As a recently engaged person, you may have felt elated that your life has reached this point. Of course, once the euphoria of the moment has passed, you likely know that your future marriage will undoubtedly have its issues, as all relationships do. Though you and your future spouse may work through many of the conflicts that could arise, the possibility of facing divorce may have also crossed your mind.

You certainly do not want to enter your marriage thinking that it will fail, but you also likely do not want to count this possibility out. Therefore, you may want to take the time to consider creating a prenuptial agreement in order to protect yourself, your future spouse and other life aspects that hold importance through pre-arranged terms.

Steps to getting a protective order

A protection order in Illinois acts as a deterrent to help keep people safe from a known assailant. The Illinois General Assembly states that an order of protection can be obtained by someone being abused, neglected or mistreated by a family member, care giver or member of the household. In order to get a protective order, a person must file a petition with the court. If a person already has a related case in court, the petition can be filed as part of that case. For example, if a person is getting divorced and wants an order against the soon-to-be ex-spouse, then it can be filed as part of that case.

The petition must have a sworn statement that the person filing has been abused by the person it is being filed against. Because an order of protection is not a criminal issue, there is not trial by jury option. The hearing will be expedited, though, to help it move through court quickly. A judge will hear testimony and make a ruling on whether to grant the order.

Considerations in securing financial aid during divorce

If you have ever gone through an Illinois divorce, you know that separating from your spouse involves big changes in many areas of your life. While you may not have to give it the same immediate attention you would, say, finding a new residence, it is important to understand how your divorce may affect your child’s ability to secure financial aid for college. At Fawell & Fawell, we have helped countless clients navigate through separations and divorces, and we have a firm understanding of the various areas in which doing so may impact your life.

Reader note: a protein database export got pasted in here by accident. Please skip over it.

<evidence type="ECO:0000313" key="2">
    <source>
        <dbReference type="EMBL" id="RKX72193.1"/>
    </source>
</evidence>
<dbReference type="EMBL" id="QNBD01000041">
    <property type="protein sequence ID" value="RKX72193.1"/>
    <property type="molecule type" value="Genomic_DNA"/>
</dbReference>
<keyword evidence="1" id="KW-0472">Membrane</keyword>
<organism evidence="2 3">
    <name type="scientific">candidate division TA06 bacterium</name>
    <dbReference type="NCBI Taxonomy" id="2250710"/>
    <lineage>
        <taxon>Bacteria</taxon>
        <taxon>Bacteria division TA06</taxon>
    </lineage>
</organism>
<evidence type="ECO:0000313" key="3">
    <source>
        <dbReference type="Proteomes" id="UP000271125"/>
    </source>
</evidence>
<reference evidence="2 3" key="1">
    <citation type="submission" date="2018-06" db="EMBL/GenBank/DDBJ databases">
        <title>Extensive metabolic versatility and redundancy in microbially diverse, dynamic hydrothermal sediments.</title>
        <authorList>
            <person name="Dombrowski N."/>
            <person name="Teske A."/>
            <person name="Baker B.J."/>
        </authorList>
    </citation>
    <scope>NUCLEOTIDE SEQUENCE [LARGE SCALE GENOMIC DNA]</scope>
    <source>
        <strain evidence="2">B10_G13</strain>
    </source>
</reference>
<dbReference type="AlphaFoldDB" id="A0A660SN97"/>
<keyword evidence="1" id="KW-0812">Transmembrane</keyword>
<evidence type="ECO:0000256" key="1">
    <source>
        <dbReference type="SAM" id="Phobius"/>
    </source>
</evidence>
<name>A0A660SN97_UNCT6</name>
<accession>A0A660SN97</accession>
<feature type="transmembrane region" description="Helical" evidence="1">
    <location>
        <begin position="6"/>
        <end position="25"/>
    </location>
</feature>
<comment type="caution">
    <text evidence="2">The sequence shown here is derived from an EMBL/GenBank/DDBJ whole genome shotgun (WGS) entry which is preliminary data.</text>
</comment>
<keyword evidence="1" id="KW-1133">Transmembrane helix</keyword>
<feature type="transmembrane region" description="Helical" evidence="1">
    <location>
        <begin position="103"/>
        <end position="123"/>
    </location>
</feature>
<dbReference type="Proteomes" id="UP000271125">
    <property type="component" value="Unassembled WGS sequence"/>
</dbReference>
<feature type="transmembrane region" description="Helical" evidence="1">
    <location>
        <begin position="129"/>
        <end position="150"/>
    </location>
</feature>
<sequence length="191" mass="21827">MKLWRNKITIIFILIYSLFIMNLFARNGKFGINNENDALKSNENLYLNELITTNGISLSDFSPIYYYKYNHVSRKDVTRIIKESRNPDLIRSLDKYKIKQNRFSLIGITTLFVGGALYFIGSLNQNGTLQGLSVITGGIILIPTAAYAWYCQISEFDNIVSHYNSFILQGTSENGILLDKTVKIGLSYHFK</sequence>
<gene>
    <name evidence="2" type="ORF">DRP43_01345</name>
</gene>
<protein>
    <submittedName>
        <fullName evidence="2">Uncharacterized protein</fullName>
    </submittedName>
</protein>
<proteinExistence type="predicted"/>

When it comes to working your way through the financial aid process after divorce, be honest and upfront about income, but only share what is required of you. The Free Application for Federal Student Aid, for example, looks closely at the income of the “custodial parent,” which, in this instance, refers to the parent with whom your child lived with the most within the last 365-day period.  

Illinois' child support formula to soon change

When a parent is getting divorced, many different legal issues can have big impacts on them and their children. This includes issues regarding child support. One thing that can play a very big role in what happens when it comes to child support in an Illinois divorce is the formula for calculating child support in the state.

This formula is about to undergo some major changes. The changes were approved last year and will take effect at the start of this July.

When should I take a plea deal?

You may be familiar with the phrase "copping a plea," which is commonly uttered in crime and courtroom movies and TV shows. Copping a plea refers to pleading guilty and accepting penalties for criminal charges in exchange for not going to trial. Negotiating this agreement is known as plea bargaining, and it is typically the method by which sentences are decided.

Can I Pass a School Bus on a Four-Lane Road?

As with most legal questions, the answer is: sometimes. You can never pass a school bus when you and the bus are going in the same direction, regardless of how many lanes a road has. However, on a 4-lane road with at least 2 lanes of travel going in each direction, you need not stop for a school bus stopped in the opposite lanes of traffic. For example, if you are driving eastbound on a 4- or 5-lane stretch of Roosevelt Road in Wheaton, you need not stop for a westbound school bus.